Why NASCAR makes for a good metaphor

As a kid, I was obsessed with NASCAR.

By this, I don’t mean that I really liked to watch NASCAR. I mean I was obsessed with NASCAR. But it wasn’t the drivers or the culture that I was interested in. In fact, I cared less about the racers than a maniacal snowman does about the sun when he’s hell-bent on devouring the soul of a terrified child lost in the woods. But all Frosty the Snowman references aside, I really liked NASCAR. I guess it’s fitting that I moved the Charlotte, NC—home of Charlotte Motor Speedway and of NASCAR itself.

But then I grew up, and I lost interest in watching things go in ovals. However, last night—I watched a bit of the Bristol Night Race with my roommates; and what I saw was a pretty exciting race punctuated with a couple of crashes and the victory of a pretty deserving driver who held his own during the final ten laps!

Point is, though—those drivers drive at 180+ miles per hour and cover 400, 500, 600 miles in a night.

Map

To put one of the maxes (600mi) into perspective, you can travel from the blue pin in the center of the circle and get to the outer edge—either the Canadian Border of a wee bit south of Tijuana, Mexico.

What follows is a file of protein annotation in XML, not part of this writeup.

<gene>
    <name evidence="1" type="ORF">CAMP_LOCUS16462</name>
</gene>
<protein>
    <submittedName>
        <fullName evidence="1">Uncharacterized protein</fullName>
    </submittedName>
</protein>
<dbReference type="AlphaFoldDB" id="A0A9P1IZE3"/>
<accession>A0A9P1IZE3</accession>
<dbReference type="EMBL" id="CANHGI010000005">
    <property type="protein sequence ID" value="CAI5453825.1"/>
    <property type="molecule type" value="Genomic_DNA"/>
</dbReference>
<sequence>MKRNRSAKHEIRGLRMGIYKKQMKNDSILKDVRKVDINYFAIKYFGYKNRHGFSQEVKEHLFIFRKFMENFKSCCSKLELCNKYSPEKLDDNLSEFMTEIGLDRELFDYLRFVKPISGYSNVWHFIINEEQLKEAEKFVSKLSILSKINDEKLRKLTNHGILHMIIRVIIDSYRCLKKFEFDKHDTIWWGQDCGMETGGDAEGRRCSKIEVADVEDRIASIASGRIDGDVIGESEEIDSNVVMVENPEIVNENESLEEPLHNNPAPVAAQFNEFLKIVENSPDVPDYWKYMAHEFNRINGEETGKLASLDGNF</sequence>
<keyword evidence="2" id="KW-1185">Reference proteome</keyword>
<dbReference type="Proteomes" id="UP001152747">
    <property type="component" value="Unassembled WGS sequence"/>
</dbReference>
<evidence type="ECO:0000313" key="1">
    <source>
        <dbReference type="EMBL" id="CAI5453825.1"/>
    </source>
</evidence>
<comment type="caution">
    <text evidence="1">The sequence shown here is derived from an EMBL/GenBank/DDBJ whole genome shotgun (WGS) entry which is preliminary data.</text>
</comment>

However, by driving in circles, the drivers don’t really get places. Sure, they drive fast. But speed isn’t the only thing in life. In fact, speed without intent is useless. We can rush through day-to-day tasks, assignments, interactions, what be it all we want. But unless we become intentional about doing something and taking the time to do it right we’re not really going to move much more than a few hundred yards.

Granted, sometimes those 100 yards are all we care to move. But other times—whenever we take on the challenge of a radical reinvention—doing something as simple as trying our best to know what we’re doing can make all of the difference in the world.

So sure, NASCAR may be fun to watch, but it can also be argued that Formula 1 is better—people actually make right turns there! But that one is a story for another time.

NASCARMetaphor

Advertisements

Leave a Reply

Fill in your details below or click an icon to log in:

WordPress.com Logo

You are commenting using your WordPress.com account. Log Out / Change )

Twitter picture

You are commenting using your Twitter account. Log Out / Change )

Facebook photo

You are commenting using your Facebook account. Log Out / Change )

Google+ photo

You are commenting using your Google+ account. Log Out / Change )

Connecting to %s